The Internal Revenue Service is casting a skeptical eye on many companies’ attempts to classify employees as independent contractors.

“They focus on the withholding, the FICA taxes, Medicare taxes,” said Avery E. Neumark, partner-in-charge of the Employee Benefits and Executive Compensation Practice at Rosen Seymour Shapss Martin & Company LLP, during a New York State Society of CPAs conference Thursday on taxation for individuals. “They’re drilling down on compensation, on withholding. They come prepared and they do their work. These agents can have files with a tremendous amount of documentation.”

It’s not only low-level staff who can be the subject of such audits. High-level executives can also come under scrutiny. Neumark warned about golden parachute issues. “If you take an excess parachute payment, there’s an excise tax on the employer and on the executive,” he cautioned. “They look at non-cash fringes like housing, loans, gross-ups to cover certain tax payments they have to make. There’s a lot going on here that the agents are looking at.”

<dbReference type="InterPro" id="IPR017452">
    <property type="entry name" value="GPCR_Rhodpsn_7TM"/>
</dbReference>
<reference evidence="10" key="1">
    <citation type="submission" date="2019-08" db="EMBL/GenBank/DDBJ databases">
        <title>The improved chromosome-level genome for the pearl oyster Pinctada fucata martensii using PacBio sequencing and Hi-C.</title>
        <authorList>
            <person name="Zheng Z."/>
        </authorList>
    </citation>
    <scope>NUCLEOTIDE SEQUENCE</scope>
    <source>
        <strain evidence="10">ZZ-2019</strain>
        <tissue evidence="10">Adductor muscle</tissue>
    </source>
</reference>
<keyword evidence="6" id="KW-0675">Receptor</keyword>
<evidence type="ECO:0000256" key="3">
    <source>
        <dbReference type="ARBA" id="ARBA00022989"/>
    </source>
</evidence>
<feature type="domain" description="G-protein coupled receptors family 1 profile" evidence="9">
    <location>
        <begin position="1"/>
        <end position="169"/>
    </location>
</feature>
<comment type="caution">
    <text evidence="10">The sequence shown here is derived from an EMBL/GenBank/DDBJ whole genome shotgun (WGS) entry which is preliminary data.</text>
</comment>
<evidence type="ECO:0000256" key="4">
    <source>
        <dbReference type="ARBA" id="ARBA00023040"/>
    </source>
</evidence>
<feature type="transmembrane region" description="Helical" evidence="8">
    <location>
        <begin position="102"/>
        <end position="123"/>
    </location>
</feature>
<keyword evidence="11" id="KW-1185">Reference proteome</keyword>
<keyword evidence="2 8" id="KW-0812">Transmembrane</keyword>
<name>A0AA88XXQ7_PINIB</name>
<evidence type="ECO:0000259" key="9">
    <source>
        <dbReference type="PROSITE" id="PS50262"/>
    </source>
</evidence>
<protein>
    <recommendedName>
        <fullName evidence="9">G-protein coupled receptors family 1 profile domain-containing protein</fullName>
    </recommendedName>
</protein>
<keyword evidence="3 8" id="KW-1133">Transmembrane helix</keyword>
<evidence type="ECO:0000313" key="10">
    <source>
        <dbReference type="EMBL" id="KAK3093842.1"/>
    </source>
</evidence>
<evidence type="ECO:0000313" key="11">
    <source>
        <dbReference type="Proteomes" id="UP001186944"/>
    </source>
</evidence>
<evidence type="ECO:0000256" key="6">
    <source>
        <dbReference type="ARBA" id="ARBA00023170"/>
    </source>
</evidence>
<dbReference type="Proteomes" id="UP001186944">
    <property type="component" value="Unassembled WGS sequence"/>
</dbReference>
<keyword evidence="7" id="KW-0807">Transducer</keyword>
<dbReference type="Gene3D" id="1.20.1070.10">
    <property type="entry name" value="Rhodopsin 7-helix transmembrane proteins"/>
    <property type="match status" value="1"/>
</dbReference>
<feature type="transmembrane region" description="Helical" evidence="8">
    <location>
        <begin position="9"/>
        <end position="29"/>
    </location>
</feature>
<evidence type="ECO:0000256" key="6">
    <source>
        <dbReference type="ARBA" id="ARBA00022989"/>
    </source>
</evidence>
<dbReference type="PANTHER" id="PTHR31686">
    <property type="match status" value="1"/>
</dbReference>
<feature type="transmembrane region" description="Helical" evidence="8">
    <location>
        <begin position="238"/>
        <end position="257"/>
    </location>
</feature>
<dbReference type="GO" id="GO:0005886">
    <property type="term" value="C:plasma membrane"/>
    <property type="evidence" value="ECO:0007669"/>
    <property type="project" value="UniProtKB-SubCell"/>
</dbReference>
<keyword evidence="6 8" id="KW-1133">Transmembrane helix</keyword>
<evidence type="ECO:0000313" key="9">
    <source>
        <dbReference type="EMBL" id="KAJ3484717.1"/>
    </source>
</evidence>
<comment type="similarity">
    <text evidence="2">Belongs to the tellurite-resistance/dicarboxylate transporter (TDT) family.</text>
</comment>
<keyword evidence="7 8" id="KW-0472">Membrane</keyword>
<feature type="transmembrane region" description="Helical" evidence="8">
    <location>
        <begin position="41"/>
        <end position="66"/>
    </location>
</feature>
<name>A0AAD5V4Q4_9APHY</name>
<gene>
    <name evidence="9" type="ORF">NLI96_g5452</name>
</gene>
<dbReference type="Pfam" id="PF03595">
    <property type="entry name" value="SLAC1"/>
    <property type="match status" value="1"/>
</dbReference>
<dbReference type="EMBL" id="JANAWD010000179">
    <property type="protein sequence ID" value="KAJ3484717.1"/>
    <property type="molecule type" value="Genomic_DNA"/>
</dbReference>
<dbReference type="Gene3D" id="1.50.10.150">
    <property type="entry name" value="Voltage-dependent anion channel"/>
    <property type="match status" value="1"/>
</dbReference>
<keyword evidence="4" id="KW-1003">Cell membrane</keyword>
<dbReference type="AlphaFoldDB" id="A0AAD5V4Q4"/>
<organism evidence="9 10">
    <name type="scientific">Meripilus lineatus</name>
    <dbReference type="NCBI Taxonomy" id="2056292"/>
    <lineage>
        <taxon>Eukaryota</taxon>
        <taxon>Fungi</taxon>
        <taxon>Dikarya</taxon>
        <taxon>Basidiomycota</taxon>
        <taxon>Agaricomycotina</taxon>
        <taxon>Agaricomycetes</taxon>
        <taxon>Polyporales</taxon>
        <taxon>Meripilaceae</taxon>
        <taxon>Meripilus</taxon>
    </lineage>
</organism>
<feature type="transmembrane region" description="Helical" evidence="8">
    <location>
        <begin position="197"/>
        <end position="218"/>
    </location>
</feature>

Neumark noted that accountants can do planning for their clients, helping them update their processes and procedures. He advised checking the payroll system for temps, alternative workers and contingent workers.

“When you have a contract with someone that says they’re going to be treated as an independent contractor, that is not enough,” he said. “You have to drill down. The contracts are getting more specific. You have to look at the written documents and at the actual work.”